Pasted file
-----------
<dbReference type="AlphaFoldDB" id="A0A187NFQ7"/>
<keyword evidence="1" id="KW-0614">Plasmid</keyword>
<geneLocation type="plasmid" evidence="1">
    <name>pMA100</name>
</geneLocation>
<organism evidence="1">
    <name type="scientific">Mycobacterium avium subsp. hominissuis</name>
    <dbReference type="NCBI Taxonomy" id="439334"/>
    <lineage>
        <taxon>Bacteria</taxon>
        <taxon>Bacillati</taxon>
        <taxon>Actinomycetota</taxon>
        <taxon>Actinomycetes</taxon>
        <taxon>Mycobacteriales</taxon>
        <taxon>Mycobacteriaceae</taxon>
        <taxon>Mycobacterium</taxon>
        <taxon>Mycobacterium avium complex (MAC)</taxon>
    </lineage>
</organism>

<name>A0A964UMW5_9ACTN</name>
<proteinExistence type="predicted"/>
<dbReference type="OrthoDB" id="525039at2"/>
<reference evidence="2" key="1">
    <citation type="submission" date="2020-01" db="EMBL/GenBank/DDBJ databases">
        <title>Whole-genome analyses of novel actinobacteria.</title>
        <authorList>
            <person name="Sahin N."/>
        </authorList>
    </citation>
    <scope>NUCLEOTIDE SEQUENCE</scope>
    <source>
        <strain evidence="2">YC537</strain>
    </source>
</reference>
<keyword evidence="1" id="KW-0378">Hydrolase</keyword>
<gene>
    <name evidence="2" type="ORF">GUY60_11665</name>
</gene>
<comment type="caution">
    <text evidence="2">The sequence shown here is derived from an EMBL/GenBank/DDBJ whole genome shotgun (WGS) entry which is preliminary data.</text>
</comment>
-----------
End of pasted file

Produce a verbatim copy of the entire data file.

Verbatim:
<dbReference type="AlphaFoldDB" id="A0A187NFQ7"/>
<keyword evidence="1" id="KW-0614">Plasmid</keyword>
<geneLocation type="plasmid" evidence="1">
    <name>pMA100</name>
</geneLocation>
<organism evidence="1">
    <name type="scientific">Mycobacterium avium subsp. hominissuis</name>
    <dbReference type="NCBI Taxonomy" id="439334"/>
    <lineage>
        <taxon>Bacteria</taxon>
        <taxon>Bacillati</taxon>
        <taxon>Actinomycetota</taxon>
        <taxon>Actinomycetes</taxon>
        <taxon>Mycobacteriales</taxon>
        <taxon>Mycobacteriaceae</taxon>
        <taxon>Mycobacterium</taxon>
        <taxon>Mycobacterium avium complex (MAC)</taxon>
    </lineage>
</organism>

<name>A0A964UMW5_9ACTN</name>
<proteinExistence type="predicted"/>
<dbReference type="OrthoDB" id="525039at2"/>
<reference evidence="2" key="1">
    <citation type="submission" date="2020-01" db="EMBL/GenBank/DDBJ databases">
        <title>Whole-genome analyses of novel actinobacteria.</title>
        <authorList>
            <person name="Sahin N."/>
        </authorList>
    </citation>
    <scope>NUCLEOTIDE SEQUENCE</scope>
    <source>
        <strain evidence="2">YC537</strain>
    </source>
</reference>
<keyword evidence="1" id="KW-0378">Hydrolase</keyword>
<gene>
    <name evidence="2" type="ORF">GUY60_11665</name>
</gene>
<comment type="caution">
    <text evidence="2">The sequence shown here is derived from an EMBL/GenBank/DDBJ whole genome shotgun (WGS) entry which is preliminary data.</text>
</comment>